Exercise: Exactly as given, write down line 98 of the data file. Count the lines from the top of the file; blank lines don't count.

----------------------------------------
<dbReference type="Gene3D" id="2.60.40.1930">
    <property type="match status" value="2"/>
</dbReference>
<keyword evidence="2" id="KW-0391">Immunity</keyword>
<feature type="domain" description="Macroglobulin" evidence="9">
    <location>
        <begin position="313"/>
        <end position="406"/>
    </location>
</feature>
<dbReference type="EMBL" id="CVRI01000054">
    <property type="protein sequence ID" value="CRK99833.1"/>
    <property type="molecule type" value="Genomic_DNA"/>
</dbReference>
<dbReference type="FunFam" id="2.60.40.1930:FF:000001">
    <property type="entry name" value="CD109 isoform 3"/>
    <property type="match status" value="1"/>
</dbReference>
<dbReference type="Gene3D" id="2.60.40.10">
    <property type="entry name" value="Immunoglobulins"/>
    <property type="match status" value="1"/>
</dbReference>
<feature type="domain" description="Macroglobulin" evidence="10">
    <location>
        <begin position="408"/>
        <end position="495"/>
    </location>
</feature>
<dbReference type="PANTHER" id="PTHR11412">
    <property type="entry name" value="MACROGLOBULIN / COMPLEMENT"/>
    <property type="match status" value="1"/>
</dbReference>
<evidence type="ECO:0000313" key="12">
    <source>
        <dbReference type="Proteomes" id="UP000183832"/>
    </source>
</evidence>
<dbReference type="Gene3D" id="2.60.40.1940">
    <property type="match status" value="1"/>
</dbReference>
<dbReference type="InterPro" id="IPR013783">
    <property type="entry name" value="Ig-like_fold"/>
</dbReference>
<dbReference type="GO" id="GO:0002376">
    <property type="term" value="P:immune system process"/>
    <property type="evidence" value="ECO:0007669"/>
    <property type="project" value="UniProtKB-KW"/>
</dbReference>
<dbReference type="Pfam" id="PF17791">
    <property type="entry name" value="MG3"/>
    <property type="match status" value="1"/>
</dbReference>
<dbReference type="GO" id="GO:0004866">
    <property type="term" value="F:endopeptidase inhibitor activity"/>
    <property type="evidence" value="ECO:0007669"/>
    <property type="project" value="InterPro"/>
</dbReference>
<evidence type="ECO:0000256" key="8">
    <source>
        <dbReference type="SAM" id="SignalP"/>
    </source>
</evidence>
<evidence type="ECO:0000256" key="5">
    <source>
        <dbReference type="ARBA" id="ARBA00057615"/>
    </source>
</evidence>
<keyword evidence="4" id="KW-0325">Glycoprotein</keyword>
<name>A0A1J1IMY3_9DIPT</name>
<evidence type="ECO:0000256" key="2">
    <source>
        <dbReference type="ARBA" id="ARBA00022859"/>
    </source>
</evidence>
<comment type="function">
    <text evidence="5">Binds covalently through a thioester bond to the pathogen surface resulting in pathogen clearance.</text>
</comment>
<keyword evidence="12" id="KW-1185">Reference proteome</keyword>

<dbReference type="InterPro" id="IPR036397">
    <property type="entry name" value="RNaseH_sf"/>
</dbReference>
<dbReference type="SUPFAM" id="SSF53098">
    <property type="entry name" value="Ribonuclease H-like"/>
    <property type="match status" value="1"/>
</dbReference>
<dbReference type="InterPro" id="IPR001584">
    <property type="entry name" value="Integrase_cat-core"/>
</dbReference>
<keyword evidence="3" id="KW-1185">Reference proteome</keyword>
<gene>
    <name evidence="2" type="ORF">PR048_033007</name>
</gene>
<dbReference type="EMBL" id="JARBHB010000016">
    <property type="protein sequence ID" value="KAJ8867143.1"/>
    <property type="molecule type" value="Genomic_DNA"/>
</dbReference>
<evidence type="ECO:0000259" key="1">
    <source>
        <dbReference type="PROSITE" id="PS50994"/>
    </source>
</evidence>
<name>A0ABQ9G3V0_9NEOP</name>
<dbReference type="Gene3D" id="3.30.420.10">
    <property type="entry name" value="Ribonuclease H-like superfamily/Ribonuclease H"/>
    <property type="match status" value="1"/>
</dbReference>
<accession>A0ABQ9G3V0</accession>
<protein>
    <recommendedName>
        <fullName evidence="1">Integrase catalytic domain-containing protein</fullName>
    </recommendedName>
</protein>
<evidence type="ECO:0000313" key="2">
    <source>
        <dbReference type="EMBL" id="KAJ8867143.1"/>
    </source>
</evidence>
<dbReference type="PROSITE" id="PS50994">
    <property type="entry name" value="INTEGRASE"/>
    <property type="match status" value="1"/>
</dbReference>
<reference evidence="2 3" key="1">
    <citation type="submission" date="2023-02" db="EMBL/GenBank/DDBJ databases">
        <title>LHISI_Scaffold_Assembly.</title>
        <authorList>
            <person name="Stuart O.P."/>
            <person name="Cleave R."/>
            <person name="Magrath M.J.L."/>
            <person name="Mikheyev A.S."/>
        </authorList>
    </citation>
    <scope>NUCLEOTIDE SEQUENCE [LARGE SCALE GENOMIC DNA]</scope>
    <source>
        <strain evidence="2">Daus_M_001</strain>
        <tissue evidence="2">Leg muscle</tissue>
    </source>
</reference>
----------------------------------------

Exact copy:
    <source>